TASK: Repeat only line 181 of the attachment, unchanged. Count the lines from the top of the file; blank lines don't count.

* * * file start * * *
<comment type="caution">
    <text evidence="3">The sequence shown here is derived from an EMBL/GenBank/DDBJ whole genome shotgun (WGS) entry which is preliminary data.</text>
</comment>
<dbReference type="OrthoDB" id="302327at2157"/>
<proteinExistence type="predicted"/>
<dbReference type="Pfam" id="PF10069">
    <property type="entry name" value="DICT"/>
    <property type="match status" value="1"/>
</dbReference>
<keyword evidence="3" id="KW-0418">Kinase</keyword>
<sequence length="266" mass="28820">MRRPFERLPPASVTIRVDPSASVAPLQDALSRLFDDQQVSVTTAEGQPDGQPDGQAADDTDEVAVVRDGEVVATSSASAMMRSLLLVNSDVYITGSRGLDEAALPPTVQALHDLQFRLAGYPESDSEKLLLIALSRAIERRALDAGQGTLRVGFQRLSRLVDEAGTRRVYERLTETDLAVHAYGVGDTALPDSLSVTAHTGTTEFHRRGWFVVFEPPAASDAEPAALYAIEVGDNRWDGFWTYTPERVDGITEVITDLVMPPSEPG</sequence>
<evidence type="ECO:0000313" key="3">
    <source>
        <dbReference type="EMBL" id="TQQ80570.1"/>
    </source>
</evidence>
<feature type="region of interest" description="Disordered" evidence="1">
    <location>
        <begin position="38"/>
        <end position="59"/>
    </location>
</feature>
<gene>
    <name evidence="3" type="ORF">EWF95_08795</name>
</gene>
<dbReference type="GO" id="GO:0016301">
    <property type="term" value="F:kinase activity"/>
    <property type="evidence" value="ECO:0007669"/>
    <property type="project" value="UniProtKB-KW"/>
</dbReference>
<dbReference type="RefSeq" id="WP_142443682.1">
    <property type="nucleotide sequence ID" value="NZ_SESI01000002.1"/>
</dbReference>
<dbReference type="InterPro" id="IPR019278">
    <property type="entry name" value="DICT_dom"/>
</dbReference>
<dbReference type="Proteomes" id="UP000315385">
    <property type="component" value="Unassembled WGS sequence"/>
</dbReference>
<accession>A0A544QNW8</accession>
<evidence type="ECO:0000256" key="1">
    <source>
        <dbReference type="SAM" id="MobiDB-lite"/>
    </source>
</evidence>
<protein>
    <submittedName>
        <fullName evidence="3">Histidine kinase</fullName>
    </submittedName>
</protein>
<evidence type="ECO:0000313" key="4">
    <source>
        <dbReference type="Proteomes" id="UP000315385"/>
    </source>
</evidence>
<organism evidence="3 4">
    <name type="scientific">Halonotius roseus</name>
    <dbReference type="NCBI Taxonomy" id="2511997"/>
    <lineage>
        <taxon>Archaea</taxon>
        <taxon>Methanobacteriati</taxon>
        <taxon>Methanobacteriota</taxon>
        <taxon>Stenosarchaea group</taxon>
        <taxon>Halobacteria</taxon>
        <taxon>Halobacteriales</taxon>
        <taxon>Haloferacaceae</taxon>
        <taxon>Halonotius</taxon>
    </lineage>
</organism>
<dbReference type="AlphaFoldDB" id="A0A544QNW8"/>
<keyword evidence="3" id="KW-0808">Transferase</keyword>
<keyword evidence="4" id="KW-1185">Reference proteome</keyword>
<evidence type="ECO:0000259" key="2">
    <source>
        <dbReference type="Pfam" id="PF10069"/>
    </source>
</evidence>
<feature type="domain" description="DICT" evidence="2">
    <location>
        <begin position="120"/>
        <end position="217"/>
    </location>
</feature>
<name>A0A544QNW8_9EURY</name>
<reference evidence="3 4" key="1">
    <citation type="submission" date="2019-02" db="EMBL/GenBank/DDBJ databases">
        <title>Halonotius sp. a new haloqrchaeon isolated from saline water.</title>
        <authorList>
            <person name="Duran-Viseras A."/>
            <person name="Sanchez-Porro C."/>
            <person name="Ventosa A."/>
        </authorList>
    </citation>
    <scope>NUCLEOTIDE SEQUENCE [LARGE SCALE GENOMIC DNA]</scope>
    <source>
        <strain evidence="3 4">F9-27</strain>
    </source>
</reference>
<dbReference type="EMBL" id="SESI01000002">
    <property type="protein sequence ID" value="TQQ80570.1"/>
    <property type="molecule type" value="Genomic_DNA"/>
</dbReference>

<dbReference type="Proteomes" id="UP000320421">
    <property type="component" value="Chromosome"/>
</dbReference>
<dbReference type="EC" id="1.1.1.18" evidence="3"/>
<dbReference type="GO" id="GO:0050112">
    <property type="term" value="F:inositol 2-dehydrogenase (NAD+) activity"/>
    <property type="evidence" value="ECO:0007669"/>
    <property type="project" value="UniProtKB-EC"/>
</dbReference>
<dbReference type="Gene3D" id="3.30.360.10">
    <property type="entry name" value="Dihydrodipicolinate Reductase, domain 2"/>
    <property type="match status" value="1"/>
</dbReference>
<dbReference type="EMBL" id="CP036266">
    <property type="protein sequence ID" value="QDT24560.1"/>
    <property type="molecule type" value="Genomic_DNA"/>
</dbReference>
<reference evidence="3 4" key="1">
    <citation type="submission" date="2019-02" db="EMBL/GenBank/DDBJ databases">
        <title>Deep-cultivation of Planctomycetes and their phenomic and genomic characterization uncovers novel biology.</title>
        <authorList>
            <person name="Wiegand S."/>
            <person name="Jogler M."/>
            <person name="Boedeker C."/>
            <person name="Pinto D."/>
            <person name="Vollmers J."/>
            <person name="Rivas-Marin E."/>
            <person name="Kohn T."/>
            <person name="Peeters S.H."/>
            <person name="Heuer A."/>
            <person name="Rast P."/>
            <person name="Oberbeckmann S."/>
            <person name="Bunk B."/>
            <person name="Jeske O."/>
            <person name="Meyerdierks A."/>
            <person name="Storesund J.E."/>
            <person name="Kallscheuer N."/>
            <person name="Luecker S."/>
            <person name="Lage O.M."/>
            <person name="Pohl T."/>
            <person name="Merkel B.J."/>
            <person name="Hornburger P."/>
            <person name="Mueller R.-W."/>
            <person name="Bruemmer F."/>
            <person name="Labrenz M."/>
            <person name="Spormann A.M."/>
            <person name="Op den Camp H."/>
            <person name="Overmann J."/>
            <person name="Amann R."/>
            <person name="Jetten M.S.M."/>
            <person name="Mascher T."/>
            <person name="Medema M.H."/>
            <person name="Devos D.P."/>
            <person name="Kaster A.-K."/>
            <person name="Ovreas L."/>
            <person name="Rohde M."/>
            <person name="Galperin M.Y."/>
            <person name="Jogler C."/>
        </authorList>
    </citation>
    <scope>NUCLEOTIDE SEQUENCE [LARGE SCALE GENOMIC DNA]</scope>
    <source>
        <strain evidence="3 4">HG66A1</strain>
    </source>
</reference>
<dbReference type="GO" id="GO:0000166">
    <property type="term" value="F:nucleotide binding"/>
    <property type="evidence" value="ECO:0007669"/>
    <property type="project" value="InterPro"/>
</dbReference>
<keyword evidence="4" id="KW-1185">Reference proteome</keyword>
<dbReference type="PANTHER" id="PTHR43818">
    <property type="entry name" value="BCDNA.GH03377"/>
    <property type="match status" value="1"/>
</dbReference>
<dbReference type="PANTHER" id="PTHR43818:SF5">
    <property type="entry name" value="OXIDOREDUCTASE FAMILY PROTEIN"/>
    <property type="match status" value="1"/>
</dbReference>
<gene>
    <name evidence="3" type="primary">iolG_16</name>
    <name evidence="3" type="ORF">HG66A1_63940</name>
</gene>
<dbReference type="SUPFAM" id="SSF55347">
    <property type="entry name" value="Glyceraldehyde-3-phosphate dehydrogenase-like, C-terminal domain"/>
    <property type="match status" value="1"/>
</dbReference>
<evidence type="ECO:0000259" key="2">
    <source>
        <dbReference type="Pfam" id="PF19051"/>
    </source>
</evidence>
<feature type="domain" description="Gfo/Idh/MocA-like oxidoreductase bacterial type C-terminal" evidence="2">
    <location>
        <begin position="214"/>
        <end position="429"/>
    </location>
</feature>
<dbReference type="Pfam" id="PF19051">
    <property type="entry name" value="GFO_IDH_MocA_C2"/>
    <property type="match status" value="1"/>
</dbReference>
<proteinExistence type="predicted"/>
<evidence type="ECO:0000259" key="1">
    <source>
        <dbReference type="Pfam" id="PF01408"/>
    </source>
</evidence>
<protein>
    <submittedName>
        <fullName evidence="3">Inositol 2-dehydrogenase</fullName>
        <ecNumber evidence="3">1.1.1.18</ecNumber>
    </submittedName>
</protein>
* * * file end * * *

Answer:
</dbReference>